Wednesday, July 8, 2009

Life in shades of grey

I took Sabrina to Children's hospital today for a current diagnosis. I knew she had nystagmus (which is involuntary eye movement, where the eyes dance but move together not in random ways), is super sensitive to light (basically blind in the sunlight), and had very poor vision. But I needed specifics to get help from the state Assoc. of the Blind. We saw the head of Opthalmology at Children's Hospital. We still have another test we have to go back for to confirm his diagnosis, but he firmly believes she has Achromatopsia. If that's the case, it means her cones don't work at all and she sees the world in shades of grey. Now I know that things could be a lot worse. She could be completely blind, instead of just legally blind (20/200 up close and 20/400 in her far vision). Or she could be dying or something. But it makes me cry to think that she'll never see a color. I love color. I love sewing, design and photography. All the way home I was noticing the wild flowers, the shades of green in the forests and the beautiful blue sky. She'll never see any of that. I've been thinking of simple things like trying to wear matching clothes, or plug in the cords from the DVD player to the TV. On top of that she'll never drive. I'm sad for her!

She did really well through it all, better than I kind of expected. Spencer screamed through most of it, though. Sabrina and I talked a lot about going to the Dr. and how he was going to be very nice and she needed to cooperate, etc. She was shy, but ok, with the nurses. They asked questions and did an initial eye test. It's the dumbest test, for non-readers. It's totally stylized, like stencils, with some things I'd be very surprised for most children to know. The telephone is a style of phone I haven't actually seen in probably 15-20 years or more. Everything is disjointed, literally the fingers on the hand aren't even attached. It's probably a universal chart, because they've used it in every eye clinic we've been to. But it's idiotic. (here: http://www.pediatric-ophthalmology.com/images/sub/eyegraphics/childrensEyeChart.gif ). Some, like the phone, she had no idea what it was. The house and hand she got. The man on a horse she kept saying was a dog, even when it was a really large picture. Whenever it was one she didn't know, or couldn't see, she'd say, "I can't member." She said it in an embarassed voice and I felt so bad for her!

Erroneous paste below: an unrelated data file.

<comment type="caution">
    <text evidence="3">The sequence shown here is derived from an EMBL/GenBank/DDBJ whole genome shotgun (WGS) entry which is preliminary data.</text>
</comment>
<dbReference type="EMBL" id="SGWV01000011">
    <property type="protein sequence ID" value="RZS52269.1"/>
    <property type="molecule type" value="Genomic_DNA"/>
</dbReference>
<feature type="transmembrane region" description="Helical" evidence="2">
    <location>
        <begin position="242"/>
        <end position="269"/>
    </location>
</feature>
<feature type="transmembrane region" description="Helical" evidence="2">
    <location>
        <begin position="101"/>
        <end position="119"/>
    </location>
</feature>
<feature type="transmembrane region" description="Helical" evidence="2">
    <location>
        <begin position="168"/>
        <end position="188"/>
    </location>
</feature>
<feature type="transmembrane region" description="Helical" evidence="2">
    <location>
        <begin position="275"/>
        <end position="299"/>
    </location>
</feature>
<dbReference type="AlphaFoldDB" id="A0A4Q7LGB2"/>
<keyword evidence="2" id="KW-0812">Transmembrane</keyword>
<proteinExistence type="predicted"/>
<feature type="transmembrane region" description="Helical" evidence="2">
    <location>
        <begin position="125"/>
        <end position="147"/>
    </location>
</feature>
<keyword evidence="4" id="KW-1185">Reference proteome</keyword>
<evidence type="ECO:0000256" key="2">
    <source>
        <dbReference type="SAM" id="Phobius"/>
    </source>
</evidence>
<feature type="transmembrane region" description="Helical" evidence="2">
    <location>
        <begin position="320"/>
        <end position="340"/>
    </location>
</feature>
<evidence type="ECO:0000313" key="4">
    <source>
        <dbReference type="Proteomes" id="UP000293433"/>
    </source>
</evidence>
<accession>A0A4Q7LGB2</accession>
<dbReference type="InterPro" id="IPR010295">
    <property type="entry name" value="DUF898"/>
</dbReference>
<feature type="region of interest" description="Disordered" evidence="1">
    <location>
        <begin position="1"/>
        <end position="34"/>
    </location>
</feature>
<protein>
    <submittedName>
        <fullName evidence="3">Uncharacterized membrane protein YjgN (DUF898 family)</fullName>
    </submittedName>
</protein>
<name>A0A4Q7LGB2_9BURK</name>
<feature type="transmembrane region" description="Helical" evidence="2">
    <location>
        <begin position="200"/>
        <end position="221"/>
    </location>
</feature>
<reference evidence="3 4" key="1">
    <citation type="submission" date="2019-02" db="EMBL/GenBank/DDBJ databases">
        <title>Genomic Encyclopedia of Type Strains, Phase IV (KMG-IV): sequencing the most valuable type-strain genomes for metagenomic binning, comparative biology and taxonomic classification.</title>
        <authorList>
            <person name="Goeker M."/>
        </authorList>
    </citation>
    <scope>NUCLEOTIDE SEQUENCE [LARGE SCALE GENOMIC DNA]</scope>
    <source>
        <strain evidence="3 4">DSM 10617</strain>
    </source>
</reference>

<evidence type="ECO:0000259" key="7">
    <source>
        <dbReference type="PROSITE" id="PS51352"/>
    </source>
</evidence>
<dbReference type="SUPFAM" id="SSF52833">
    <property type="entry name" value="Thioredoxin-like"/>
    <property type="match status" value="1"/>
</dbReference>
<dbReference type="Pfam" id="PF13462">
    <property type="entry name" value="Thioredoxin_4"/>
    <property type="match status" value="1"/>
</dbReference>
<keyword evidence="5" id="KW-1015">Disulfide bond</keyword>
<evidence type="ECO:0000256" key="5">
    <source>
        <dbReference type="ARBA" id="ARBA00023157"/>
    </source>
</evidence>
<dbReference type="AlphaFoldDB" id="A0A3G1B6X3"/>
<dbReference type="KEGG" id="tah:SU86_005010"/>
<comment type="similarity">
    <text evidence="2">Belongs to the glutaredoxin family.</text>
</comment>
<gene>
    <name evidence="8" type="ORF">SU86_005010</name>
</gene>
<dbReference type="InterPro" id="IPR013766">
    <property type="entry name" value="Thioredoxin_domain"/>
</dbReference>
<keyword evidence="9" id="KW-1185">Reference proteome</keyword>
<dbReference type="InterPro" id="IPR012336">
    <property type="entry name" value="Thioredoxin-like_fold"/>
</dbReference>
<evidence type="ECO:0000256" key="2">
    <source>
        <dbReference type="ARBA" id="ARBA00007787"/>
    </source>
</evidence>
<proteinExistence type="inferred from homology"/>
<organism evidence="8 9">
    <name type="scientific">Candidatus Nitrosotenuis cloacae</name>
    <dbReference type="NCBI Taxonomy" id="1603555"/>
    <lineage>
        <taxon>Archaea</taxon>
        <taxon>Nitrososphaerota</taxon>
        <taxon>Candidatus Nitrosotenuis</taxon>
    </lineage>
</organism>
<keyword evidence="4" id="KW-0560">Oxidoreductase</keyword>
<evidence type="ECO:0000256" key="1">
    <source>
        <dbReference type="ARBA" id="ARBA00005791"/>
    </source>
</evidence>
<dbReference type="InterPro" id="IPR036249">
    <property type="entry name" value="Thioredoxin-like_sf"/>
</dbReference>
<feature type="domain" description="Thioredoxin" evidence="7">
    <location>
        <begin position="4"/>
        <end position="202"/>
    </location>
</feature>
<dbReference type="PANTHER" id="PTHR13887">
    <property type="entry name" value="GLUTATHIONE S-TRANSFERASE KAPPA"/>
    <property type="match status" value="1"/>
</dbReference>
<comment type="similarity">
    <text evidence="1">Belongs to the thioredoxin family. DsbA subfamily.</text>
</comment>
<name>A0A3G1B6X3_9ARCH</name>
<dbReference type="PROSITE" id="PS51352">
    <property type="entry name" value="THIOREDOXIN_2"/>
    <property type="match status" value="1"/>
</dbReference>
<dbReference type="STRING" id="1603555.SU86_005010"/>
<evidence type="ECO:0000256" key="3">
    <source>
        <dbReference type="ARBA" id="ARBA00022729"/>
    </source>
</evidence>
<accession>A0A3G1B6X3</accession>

When Dr. Weiss came in, she got very withdrawn, and then super upset when he shined a bright light in her eyes to look at her retinas. I put Spencer down (and let him scream) so I could hold her and let her feel more comfortable. She calmed down a little. Then the nurse came back in and put drops in her eyes to dilate them... which totally freaked her out. Then we went to a waiting room and sat for about 1/2 an hour to give the drops time to work. She calmed down and we talked about how nice the Dr. had really been, and that he only wanted to help her. I got her to promise to smile at him! When we went back to see him, she was shy, but totally cooperative, and then loosened up and really smiled at him.

One thing she is happy about is that he said she shouldn't wear her glasses anymore ($400 down the drain... but now I don't feel so bad about that big scratch on one of the lenses). He said that the blurriness caused by her farsightedness and astigmatism, is actually less than the blurriness from her nystagmus. And somehow, by the effort of trying to see through the farsightedness and astigmatism, the eyes kind of dampen the nystagmus. I'm planning on doing my own test with her though, to see if she really sees better with them or without them.